Meanwhile Labour has committed itself to backing a second referendum and Theresa May has yet again kicked the can down the road, delaying any further meaningful vote in the Commons until 12thMarch. She is presumably hoping to use the time pressure and the threat of a long delay to win enough support from staunch Brexiteers to get her Withdrawal Agreement through parliament.

By our next market commentary, it will all be settled. Will there be a short delay to Brexit or will the UK have left the EU with no deal almost by accident? Given the rollercoaster ride that is Westminster politics, anything seems possible.


In the UK, equities remain unpopular, two standard deviations below their historical average – a similar level to that seen in the immediate aftermath of the referendum in 2016.

As the Brexit clock ticks, recent rallies in sterling suggest the market would welcome any sort of agreement that helps pave the way for leaving the European Union.

Although the extreme underweighting is understandable given the uncertainty,recognising when sentiment and fundamentals diverge is important and the situation in the UK has resulted in high quality companies trading on very attractive multiples, with supportive dividend yields of around 5%.  So, through the cloud of negativity, an opportunity to buy sensible UK companies for extremely low multiples seems to be arising with today’s opportunity not feeling to dissimilar to the opportunity presented to investors during the height of the eurozone crisis in 2011 – and perhaps only a little short of the opportunity in early 2009, in the wake of the global financial crisis.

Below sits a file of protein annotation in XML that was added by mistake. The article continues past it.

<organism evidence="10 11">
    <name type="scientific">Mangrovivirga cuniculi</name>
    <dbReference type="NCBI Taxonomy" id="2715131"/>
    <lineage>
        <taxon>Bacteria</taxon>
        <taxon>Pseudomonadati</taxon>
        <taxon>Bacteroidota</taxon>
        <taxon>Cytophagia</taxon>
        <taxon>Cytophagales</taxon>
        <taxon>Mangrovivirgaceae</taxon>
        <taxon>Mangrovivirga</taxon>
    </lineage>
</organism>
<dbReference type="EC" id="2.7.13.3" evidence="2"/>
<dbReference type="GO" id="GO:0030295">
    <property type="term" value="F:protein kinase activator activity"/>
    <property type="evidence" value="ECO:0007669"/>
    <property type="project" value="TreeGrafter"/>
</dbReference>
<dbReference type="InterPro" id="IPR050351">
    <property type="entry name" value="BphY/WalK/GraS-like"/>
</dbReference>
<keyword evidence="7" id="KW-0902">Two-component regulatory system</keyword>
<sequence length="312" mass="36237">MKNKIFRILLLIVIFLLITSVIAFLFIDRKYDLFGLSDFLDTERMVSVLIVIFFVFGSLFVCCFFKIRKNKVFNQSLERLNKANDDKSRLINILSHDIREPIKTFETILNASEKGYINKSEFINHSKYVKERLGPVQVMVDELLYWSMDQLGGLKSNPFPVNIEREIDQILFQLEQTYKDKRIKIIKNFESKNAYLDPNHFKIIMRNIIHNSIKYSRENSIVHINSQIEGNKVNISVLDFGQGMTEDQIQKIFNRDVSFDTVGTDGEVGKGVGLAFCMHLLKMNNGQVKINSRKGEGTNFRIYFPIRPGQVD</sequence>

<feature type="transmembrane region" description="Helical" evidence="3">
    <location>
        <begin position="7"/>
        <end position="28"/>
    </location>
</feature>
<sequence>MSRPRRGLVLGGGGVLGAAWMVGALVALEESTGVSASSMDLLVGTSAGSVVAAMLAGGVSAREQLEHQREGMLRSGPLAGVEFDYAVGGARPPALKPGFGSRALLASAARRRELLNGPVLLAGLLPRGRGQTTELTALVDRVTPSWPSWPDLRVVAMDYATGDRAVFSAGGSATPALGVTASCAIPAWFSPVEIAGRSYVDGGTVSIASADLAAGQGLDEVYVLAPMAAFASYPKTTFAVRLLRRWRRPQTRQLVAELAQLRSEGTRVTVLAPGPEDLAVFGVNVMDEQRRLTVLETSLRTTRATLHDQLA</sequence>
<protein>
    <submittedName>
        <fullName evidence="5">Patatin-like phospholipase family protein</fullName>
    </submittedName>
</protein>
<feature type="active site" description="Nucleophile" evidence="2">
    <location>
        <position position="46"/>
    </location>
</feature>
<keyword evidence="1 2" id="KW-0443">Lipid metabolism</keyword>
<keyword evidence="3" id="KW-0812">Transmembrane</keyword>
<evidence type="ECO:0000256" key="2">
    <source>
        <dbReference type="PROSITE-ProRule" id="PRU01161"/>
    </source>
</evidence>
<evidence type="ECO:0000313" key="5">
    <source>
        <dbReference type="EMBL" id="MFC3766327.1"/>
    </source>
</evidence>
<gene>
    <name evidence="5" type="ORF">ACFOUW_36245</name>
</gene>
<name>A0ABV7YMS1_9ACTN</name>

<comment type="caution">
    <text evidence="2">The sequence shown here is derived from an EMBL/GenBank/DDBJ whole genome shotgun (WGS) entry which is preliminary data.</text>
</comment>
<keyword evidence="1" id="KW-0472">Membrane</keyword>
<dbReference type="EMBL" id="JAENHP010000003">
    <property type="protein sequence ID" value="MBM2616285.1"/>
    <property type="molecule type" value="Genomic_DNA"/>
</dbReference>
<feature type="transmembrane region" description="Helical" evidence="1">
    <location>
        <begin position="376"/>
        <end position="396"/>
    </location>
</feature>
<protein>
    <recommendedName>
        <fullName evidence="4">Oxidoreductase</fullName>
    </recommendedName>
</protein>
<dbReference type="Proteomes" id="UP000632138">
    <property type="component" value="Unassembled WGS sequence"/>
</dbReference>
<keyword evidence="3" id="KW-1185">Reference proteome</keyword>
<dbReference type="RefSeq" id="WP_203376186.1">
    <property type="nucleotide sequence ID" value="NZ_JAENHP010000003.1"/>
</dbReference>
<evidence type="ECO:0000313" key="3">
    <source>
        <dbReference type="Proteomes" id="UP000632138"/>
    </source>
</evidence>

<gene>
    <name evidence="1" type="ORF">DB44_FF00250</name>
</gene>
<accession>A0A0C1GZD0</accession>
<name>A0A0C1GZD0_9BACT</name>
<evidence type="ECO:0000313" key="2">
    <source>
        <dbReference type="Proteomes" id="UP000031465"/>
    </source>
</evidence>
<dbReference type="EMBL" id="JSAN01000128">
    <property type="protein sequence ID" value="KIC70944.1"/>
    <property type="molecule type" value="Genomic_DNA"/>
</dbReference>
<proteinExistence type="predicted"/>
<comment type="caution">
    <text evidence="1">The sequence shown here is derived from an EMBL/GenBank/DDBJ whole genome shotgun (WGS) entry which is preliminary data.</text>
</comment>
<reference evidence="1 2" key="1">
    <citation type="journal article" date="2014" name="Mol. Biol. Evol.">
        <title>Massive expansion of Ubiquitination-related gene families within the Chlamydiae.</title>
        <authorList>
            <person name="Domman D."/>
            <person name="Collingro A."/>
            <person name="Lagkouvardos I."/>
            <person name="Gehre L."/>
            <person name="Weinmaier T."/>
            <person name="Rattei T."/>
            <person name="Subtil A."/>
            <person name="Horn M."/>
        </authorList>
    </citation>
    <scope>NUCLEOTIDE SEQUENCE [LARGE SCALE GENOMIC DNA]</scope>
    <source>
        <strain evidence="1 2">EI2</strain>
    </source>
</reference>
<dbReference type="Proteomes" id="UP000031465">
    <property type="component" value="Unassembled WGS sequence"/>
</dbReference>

Away from a valuation perspective, the fundamentals for the region also appeal, as growth forecasts released in February shows that growth is predicted to be 1.4% in 2019; yes, that is the lowest growth rate for six years, but growth is still growth and it is also well ahead of the forecasts for Germany and the rest of the Eurozone.

The FTSE 100 index of leading shares decided to side with the optimists, and ended February up 2% at 7,075. The pound was also up against the dollar, rising by 1% to close February at $1.3262.


If the UK news was the usual mixture of good and bad in February, for Europe it was mainly negative, especially if you were a French shopper. The month started with a new law designed to prevent shops selling big brands at cost price, forcing many shops to put their prices up.